A CIO looks back on 2023, and offers a forecast for 2024

By Mike Restuccia for Healthcare IT News

It’s that time of year, to reflect again on the past and pontificate about what the future may hold for the healthcare information technology community.

For the first time in several years, I’m promoting a more positive, albeit cautious, message. Like the “revenge travel” explosion seen as individuals broke free from the confines of the COVID-19 pandemic, healthcare organizations have also experienced an accumulated demand for IT related project activity – now coined “payback projects.”

In many instances, these projects were initially suspended so that IT teams could focus on supporting pandemic activities such as electronic health record modifications, enabling mobile testing centers and creating unique reporting and dashboard requirements.

Today’s tsunami of project and service request activity – combined with many healthcare organizations’ trimming of operational expenses – has led to an ever-increasing backlog of project-related initiatives.

Although IT teams are feverishly working to activate projects in as rapid a time frame as possible, like the travel industry, there is an ever-increasing level of frustration among users awaiting efforts to be expended on their now mission-critical projects.

So you may be thinking: Where is the cautious positivity given the present situation?

First and foremost, the current moment reinforces the critical importance of the IT teams within each healthcare organization. Operational users have recognized that, to significantly advance their patient care, as well as gain administrative and operational efficiencies, IT enablement and alignment between IT teams and operations is required.

Secondly, organizations have begun to recognize that just because a request is submitted, that does not necessarily mean it’s appropriate to expend efforts on that request. As a result, organizations have become much more diligent in identifying anticipated benefits and holding those requesting users accountable for the anticipated results.

This sounds very business-like, doesn’t it? For those projects that are selected to proceed, a prioritization methodology may be used to address the most critical needs first.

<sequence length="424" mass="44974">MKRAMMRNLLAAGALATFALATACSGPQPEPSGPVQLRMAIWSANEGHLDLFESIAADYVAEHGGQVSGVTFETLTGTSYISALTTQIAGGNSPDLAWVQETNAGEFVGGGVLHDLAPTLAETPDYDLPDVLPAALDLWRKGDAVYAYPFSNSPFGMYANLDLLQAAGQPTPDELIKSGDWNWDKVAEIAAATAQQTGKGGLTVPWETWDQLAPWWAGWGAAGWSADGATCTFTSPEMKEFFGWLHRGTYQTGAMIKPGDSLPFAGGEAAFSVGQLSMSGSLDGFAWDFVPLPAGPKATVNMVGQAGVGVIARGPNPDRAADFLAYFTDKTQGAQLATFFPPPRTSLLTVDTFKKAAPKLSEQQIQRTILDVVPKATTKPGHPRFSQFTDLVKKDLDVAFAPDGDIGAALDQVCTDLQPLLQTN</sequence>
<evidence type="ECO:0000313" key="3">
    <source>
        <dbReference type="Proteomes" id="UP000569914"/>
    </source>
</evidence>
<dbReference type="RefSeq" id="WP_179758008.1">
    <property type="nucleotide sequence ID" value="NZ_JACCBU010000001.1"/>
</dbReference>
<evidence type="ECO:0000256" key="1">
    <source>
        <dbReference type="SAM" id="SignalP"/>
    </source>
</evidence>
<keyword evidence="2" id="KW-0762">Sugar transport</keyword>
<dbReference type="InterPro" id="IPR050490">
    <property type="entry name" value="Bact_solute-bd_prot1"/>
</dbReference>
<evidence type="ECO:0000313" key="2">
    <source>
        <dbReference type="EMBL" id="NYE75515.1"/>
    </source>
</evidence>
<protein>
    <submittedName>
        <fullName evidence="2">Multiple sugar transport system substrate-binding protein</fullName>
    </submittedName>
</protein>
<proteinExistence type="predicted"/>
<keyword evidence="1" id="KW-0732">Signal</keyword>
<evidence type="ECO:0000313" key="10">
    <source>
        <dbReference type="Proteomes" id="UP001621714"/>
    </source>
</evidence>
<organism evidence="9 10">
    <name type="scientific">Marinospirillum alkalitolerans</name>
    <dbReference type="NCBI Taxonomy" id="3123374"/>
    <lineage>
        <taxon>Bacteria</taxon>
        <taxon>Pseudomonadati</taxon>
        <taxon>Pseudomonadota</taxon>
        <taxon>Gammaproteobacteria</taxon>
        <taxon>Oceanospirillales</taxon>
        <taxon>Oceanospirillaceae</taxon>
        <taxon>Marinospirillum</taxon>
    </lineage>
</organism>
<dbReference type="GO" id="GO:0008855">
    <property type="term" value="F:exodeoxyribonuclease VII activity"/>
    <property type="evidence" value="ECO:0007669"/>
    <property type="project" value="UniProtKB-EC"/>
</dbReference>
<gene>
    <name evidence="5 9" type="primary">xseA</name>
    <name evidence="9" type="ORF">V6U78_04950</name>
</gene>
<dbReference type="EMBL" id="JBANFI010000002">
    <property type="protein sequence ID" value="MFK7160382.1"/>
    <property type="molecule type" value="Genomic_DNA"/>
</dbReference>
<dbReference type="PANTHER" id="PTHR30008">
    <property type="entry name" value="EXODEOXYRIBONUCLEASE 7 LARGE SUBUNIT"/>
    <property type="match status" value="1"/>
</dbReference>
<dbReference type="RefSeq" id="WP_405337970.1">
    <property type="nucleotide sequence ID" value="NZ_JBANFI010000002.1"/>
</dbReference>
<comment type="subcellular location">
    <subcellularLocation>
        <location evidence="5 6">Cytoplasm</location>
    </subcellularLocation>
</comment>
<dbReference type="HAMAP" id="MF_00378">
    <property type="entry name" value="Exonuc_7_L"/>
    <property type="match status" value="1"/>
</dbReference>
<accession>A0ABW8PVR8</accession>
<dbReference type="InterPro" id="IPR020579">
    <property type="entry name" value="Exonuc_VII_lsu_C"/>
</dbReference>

Finally, this project prioritization process reflects back to the organization that there is a limited source of resources available to provide support. This discipline is a critical success factor for organizations to succeed in the ever-changing healthcare environment, where reimbursement will continue to remain relatively steady while overall costs tend to escalate.

For many, the past year has been one of stabilization as organizations have emerged from the shadows of COVID-19. This newly found footing will now serve as the foundation for the rebirth of innovative and technological advances within our organizations.

The focus on clinician efficiency through artificial intelligence tools such as ambient listening, patient chart summaries and automatic email responses are initial efforts to pursue. 

Further promise will be realized by integrating discrete genomic results into the EHR to further advance genomic decision support efforts and ensuring that the most appropriate protocol is prescribed. 

Also, working with operational leaders to mine the rich data that resides within our systems and develop actionable analytics will further drive advances in patient care and operations.

For the past several years, the healthcare industry has managed the many challenges of the pandemic gut-punch. Through dedication, persistence – and at times a little luck – our organizations are now poised to elevate to new heights.

There is more technology than ever to support these endeavors. As always, it will be the partnership between operations and the IT teams that will make all the difference. This partnership has historically guided organizations through turbulent times and to higher heights and is the reason why I continue to be so optimistic about the future.

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